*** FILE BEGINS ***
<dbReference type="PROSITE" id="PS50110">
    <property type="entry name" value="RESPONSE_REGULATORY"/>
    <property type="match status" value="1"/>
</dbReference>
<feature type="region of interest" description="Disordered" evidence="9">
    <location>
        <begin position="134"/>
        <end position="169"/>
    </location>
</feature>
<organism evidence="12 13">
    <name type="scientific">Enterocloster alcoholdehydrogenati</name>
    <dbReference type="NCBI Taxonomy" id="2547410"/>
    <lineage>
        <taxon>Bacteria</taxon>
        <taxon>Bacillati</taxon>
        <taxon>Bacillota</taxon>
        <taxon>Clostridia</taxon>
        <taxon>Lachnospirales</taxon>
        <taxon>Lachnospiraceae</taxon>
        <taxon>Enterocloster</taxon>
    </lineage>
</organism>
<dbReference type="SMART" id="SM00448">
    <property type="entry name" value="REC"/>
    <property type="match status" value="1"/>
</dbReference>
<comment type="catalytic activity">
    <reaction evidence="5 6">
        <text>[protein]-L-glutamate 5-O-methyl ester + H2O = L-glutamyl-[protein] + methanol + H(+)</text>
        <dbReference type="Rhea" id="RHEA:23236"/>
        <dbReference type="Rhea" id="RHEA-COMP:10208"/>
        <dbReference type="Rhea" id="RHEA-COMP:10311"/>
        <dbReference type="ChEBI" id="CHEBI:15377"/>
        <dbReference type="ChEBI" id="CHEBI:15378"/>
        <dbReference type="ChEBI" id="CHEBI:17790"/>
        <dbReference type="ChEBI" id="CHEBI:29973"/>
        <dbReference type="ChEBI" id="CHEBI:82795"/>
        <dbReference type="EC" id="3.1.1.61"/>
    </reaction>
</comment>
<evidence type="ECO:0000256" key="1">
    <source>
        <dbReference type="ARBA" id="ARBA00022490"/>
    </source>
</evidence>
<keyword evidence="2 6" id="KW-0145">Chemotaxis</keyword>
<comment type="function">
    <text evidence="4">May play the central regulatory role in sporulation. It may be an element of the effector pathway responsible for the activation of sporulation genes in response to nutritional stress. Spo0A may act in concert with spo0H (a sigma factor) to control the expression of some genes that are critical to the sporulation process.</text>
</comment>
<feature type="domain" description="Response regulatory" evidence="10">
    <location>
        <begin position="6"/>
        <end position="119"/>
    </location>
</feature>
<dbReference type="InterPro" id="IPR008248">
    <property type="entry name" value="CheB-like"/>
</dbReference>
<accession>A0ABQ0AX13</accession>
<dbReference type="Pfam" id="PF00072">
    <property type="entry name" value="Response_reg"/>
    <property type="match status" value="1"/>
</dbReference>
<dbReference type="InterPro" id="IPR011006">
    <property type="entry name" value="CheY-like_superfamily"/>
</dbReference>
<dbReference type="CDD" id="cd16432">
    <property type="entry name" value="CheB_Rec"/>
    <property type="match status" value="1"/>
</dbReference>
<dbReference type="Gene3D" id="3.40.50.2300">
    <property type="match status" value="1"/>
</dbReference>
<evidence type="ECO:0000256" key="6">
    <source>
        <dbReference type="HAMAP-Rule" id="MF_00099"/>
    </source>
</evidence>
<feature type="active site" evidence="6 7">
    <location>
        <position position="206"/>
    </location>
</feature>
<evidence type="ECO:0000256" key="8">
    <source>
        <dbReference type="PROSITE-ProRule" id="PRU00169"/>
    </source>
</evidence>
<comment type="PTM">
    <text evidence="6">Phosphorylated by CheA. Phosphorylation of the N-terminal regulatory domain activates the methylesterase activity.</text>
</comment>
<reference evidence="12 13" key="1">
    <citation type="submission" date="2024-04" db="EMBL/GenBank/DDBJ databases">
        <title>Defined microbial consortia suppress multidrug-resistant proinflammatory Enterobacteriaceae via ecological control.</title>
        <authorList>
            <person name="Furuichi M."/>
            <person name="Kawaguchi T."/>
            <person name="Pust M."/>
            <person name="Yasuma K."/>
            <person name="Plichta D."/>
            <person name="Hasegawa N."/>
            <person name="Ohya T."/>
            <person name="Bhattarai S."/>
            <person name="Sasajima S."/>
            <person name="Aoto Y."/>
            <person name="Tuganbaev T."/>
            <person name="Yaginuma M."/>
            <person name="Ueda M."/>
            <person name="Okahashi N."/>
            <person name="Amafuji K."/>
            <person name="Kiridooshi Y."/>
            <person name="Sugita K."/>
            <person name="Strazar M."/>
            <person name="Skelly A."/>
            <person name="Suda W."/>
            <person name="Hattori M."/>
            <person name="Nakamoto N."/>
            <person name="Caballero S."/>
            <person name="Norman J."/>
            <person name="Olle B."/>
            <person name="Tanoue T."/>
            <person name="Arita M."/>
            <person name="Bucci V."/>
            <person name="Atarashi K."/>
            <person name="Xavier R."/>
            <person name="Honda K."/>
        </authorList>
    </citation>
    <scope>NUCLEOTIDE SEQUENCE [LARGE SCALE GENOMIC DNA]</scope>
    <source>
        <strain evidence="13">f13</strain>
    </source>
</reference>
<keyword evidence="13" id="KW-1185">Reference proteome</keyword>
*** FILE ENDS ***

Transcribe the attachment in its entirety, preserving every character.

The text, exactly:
<dbReference type="PROSITE" id="PS50110">
    <property type="entry name" value="RESPONSE_REGULATORY"/>
    <property type="match status" value="1"/>
</dbReference>
<feature type="region of interest" description="Disordered" evidence="9">
    <location>
        <begin position="134"/>
        <end position="169"/>
    </location>
</feature>
<organism evidence="12 13">
    <name type="scientific">Enterocloster alcoholdehydrogenati</name>
    <dbReference type="NCBI Taxonomy" id="2547410"/>
    <lineage>
        <taxon>Bacteria</taxon>
        <taxon>Bacillati</taxon>
        <taxon>Bacillota</taxon>
        <taxon>Clostridia</taxon>
        <taxon>Lachnospirales</taxon>
        <taxon>Lachnospiraceae</taxon>
        <taxon>Enterocloster</taxon>
    </lineage>
</organism>
<dbReference type="SMART" id="SM00448">
    <property type="entry name" value="REC"/>
    <property type="match status" value="1"/>
</dbReference>
<comment type="catalytic activity">
    <reaction evidence="5 6">
        <text>[protein]-L-glutamate 5-O-methyl ester + H2O = L-glutamyl-[protein] + methanol + H(+)</text>
        <dbReference type="Rhea" id="RHEA:23236"/>
        <dbReference type="Rhea" id="RHEA-COMP:10208"/>
        <dbReference type="Rhea" id="RHEA-COMP:10311"/>
        <dbReference type="ChEBI" id="CHEBI:15377"/>
        <dbReference type="ChEBI" id="CHEBI:15378"/>
        <dbReference type="ChEBI" id="CHEBI:17790"/>
        <dbReference type="ChEBI" id="CHEBI:29973"/>
        <dbReference type="ChEBI" id="CHEBI:82795"/>
        <dbReference type="EC" id="3.1.1.61"/>
    </reaction>
</comment>
<evidence type="ECO:0000256" key="1">
    <source>
        <dbReference type="ARBA" id="ARBA00022490"/>
    </source>
</evidence>
<keyword evidence="2 6" id="KW-0145">Chemotaxis</keyword>
<comment type="function">
    <text evidence="4">May play the central regulatory role in sporulation. It may be an element of the effector pathway responsible for the activation of sporulation genes in response to nutritional stress. Spo0A may act in concert with spo0H (a sigma factor) to control the expression of some genes that are critical to the sporulation process.</text>
</comment>
<feature type="domain" description="Response regulatory" evidence="10">
    <location>
        <begin position="6"/>
        <end position="119"/>
    </location>
</feature>
<dbReference type="InterPro" id="IPR008248">
    <property type="entry name" value="CheB-like"/>
</dbReference>
<accession>A0ABQ0AX13</accession>
<dbReference type="Pfam" id="PF00072">
    <property type="entry name" value="Response_reg"/>
    <property type="match status" value="1"/>
</dbReference>
<dbReference type="InterPro" id="IPR011006">
    <property type="entry name" value="CheY-like_superfamily"/>
</dbReference>
<dbReference type="CDD" id="cd16432">
    <property type="entry name" value="CheB_Rec"/>
    <property type="match status" value="1"/>
</dbReference>
<dbReference type="Gene3D" id="3.40.50.2300">
    <property type="match status" value="1"/>
</dbReference>
<evidence type="ECO:0000256" key="6">
    <source>
        <dbReference type="HAMAP-Rule" id="MF_00099"/>
    </source>
</evidence>
<feature type="active site" evidence="6 7">
    <location>
        <position position="206"/>
    </location>
</feature>
<evidence type="ECO:0000256" key="8">
    <source>
        <dbReference type="PROSITE-ProRule" id="PRU00169"/>
    </source>
</evidence>
<comment type="PTM">
    <text evidence="6">Phosphorylated by CheA. Phosphorylation of the N-terminal regulatory domain activates the methylesterase activity.</text>
</comment>
<reference evidence="12 13" key="1">
    <citation type="submission" date="2024-04" db="EMBL/GenBank/DDBJ databases">
        <title>Defined microbial consortia suppress multidrug-resistant proinflammatory Enterobacteriaceae via ecological control.</title>
        <authorList>
            <person name="Furuichi M."/>
            <person name="Kawaguchi T."/>
            <person name="Pust M."/>
            <person name="Yasuma K."/>
            <person name="Plichta D."/>
            <person name="Hasegawa N."/>
            <person name="Ohya T."/>
            <person name="Bhattarai S."/>
            <person name="Sasajima S."/>
            <person name="Aoto Y."/>
            <person name="Tuganbaev T."/>
            <person name="Yaginuma M."/>
            <person name="Ueda M."/>
            <person name="Okahashi N."/>
            <person name="Amafuji K."/>
            <person name="Kiridooshi Y."/>
            <person name="Sugita K."/>
            <person name="Strazar M."/>
            <person name="Skelly A."/>
            <person name="Suda W."/>
            <person name="Hattori M."/>
            <person name="Nakamoto N."/>
            <person name="Caballero S."/>
            <person name="Norman J."/>
            <person name="Olle B."/>
            <person name="Tanoue T."/>
            <person name="Arita M."/>
            <person name="Bucci V."/>
            <person name="Atarashi K."/>
            <person name="Xavier R."/>
            <person name="Honda K."/>
        </authorList>
    </citation>
    <scope>NUCLEOTIDE SEQUENCE [LARGE SCALE GENOMIC DNA]</scope>
    <source>
        <strain evidence="13">f13</strain>
    </source>
</reference>
<keyword evidence="13" id="KW-1185">Reference proteome</keyword>